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The Irish Rover - Lyrics For The Irish Rover

The Irish Rover is a traditional Irish Folk song which tells the story of a magnificent mythical sailing ship travelling from Cork to New York. The narrator is the ships only surviving crew member, and being the only survivor means that everything he tells is so over the top and impossible but that there is no one to contradict him.

The song describes a gigantic ship with "twenty-seven masts", even the Cutty Sark only had 3! a colourful crew and varied types of cargo in enormous amounts. The verses grow successively more extravagant about the wonders of the great ship.

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Original Artists: Dubliners and Pogues
Genres: Acoustic, Traditional Hits
Artists: Pudenski Brothers
Avatar: pudenski-brothers-avatar

Lyrics to The Irish Rover Recorded By The Pudenski Bros

On the fourth of July eighteen hundred and six
We set sail from the sweet cove of Cork
We were sailing away with a cargo of bricks
For the grand city hall in New York
'Twas a wonderful craft, she was rigged fore-and-aft
And oh, how the wild winds drove her
She'd stood several blasts, she had twenty-seven masts
And we called her the Irish Rover

We had one million bags of the best Sligo rags
We had two million barrels of stones
We had three million sides of old blind horses' hides
We had four million barrels of bones
We had five million hogs, had six million dogs
Seven million barrels of porter
We had eight million bales of old nanny goats' tails
In the hold of the Irish Rover

There was old Mickey Coote who played hard on his flute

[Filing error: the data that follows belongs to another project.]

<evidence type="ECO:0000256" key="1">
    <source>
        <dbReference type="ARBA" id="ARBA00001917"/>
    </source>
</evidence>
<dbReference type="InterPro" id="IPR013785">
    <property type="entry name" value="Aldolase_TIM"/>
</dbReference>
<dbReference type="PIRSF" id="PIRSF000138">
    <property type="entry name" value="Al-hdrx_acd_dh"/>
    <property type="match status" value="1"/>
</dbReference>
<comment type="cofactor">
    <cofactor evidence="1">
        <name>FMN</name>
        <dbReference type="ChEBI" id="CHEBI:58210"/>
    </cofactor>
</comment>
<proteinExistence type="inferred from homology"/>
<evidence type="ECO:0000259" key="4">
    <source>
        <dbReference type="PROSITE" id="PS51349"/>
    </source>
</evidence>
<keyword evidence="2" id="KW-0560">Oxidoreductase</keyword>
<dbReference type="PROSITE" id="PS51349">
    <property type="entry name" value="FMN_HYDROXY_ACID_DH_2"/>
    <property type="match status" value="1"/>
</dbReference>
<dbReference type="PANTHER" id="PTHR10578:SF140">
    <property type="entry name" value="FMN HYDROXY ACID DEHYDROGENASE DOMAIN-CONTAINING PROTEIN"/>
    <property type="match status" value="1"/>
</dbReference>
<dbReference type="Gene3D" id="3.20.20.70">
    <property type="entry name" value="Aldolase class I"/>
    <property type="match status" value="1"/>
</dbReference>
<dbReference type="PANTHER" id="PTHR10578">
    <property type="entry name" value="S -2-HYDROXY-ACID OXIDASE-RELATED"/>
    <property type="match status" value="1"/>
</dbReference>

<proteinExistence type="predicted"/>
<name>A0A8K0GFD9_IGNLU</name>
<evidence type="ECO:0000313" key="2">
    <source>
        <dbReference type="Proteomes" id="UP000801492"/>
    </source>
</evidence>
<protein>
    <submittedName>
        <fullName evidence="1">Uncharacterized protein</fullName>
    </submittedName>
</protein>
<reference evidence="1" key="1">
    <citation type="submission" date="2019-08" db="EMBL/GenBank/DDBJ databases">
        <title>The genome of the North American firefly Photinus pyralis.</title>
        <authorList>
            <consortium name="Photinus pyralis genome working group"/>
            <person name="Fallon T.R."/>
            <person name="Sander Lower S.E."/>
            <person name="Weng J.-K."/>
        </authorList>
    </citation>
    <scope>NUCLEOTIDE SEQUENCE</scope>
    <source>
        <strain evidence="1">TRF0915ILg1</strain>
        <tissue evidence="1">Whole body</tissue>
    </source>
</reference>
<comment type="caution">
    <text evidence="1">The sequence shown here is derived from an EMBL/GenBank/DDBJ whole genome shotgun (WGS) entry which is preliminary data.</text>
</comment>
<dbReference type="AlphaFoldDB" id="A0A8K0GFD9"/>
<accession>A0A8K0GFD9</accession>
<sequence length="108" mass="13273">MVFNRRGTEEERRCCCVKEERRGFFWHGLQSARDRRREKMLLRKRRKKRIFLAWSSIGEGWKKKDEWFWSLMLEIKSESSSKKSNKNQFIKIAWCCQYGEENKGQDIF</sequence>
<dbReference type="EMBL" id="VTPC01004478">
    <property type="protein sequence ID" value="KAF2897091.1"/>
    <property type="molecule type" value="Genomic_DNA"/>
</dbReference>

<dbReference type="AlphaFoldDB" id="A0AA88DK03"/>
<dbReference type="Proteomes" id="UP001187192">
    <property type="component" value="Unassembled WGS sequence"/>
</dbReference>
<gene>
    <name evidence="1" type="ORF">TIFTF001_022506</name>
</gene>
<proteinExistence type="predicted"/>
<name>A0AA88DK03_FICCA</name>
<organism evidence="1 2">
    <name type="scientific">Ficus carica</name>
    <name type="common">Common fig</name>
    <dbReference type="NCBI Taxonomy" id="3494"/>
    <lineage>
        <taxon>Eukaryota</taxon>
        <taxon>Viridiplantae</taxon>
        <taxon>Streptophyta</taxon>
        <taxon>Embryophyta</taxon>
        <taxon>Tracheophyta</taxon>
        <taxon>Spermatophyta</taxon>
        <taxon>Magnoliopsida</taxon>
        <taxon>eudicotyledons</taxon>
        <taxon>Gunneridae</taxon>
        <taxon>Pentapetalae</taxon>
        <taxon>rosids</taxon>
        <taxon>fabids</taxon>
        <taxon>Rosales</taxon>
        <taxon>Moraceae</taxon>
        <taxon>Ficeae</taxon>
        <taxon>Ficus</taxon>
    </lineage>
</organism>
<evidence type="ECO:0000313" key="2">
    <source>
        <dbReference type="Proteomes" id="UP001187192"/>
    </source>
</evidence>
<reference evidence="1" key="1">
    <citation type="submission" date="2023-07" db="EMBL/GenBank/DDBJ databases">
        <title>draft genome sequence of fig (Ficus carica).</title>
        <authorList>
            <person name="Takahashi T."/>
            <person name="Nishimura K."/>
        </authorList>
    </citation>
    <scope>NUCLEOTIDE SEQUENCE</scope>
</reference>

When the ladies lined up for his set
He was tootin' with skill for each sparkling quadrille
Though the dancers were fluther'd and bet
With his sparse witty talk, he was cock of the walk
And he rolled the dames under and over
They all knew at a glance when he took up his stance
And he sailed in the Irish Rover

There was Barney McGee from the banks of the Lee
There was Hogan from County Tyrone
There was Jimmy McGurk who was scared stiff of work
And a man from Westmeath called Malone
There was Slugger O'Toole who was drunk as a rule
And fighting Bill Tracey from Dover
And your man Mick McCann from the banks of the Bann
Was the skipper of the Irish Rover

For a sailor, it's always a bother in life
It's so lonesome by night and by day
'Til he launch for the shore and this charming young whore
Who will melt all his troubles away
All the noise and the rout, swillin' poitín and stout
For him soon the torment's over
Of the love of a maid, he's never afraid
An old sot from the Irish Rover

We had sailed seven years when the measles broke out
And the ship lost its way in a fog
And that whale of the crew was reduced down to two
Just meself and the captain's old dog
Then the ship struck a rock, oh Lord what a shock
The bulkhead was turned right over
Turned nine times around, and the poor old dog was drowned
I'm the last of the Irish Rover

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